By: Angie Haddock
The night after one of their own is tragically taken away from them, a group of five college friends form a pact: a promise to reunite every few years to throw each other “living funerals,” constant reminders that life is worth living, if not for them then for their late friend.
I have read all of Steven Rowley’s other novels (see one here), so I was super-excited at the chance to read the advanced copy of this one!
The characters in this one became friends in college in the 90s, and – aside from two of them who married – didn’t talk again for almost 20 years. The book goes back and forth between the “present,” where we learn that one has terminal cancer, and the past few “living funerals” that took place before his. During these flashbacks, we get to know all five characters well.
Marielle, the hippie-ish one, was the first to trigger their college pact to throw each other funerals while still alive. She does so because her marriage has dissolved and her daughter – birthed not long after they had graduated – is leaving for college herself.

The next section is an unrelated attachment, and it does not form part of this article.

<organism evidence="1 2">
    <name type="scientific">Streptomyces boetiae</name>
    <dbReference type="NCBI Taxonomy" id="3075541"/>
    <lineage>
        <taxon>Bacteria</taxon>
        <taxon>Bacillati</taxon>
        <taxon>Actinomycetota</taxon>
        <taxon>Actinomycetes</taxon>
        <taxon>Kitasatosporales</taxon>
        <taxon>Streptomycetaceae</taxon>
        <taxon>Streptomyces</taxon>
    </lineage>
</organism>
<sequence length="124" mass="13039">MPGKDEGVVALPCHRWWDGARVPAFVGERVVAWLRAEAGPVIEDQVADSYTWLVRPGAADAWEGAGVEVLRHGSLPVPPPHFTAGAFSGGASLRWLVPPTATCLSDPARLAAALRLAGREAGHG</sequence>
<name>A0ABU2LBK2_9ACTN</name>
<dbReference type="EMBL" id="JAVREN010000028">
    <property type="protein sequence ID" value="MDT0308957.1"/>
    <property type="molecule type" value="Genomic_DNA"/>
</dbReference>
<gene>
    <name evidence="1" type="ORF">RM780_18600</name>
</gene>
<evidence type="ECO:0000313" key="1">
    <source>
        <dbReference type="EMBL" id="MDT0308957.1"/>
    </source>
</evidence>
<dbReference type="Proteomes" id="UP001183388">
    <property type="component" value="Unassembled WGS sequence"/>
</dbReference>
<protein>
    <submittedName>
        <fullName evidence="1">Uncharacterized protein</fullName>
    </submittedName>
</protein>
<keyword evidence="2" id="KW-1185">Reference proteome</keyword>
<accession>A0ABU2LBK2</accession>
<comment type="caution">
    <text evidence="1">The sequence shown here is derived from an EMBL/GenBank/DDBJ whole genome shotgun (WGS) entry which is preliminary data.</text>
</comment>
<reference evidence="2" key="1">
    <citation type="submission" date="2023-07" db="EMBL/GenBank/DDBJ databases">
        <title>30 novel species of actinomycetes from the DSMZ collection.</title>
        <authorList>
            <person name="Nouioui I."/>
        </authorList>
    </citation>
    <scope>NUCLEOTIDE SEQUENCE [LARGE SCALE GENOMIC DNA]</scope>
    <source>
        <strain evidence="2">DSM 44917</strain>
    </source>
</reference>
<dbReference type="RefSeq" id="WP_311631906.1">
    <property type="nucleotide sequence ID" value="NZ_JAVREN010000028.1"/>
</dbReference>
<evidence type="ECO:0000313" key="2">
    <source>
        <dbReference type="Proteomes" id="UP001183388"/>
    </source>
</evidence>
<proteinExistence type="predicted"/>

Naomi is the other woman in the group, and she has a biting personality. She is also the child of Japanese immigrants who expected a lot from her. Their deaths, and the idea that she will never be able to prove her worth to them, triggers her to invoke her “funeral.”
Craig is a straight male, but one who works in the world of art galleries and brokering the sales of high-priced paintings. When he inadvertently decides a painting is “real” that ends up being deemed a forgery, he faces jail time. Marielle invokes the pact on his behalf, making his the first “ambush” funeral.
The last two members of the pact are the Jordans. They share the same first name, and are romantic partners living in New York. They are usually differentiated in the book by one being called Jordan, and the other Jordy. (Although we later learn that he does not like the nickname.) Jordan found that he had cancer a few years back, prompting the longtime couple to finally marry. His cancer was in remission, but now it is back and things aren’t looking good. The five friends have reunited for what we – and they – assume is Jordan’s funeral. But we’ll leave the slight twist for people who want to read this one – because I hate giving away an ending.
There is some nostalgia in here, especially if you were alive in the 1990s. And an obvious comparison could be made to “The Big Chill.” It also features some gay characters, which is a Rowley staple by now. (Write what you know, I guess?) Overall, I found it an enjoyable read. Not exactly groundbreaking, but enjoyable.
This one can be pre-ordered now, and I was able to read ahead through NetGalley thanks to the publisher, Putnam.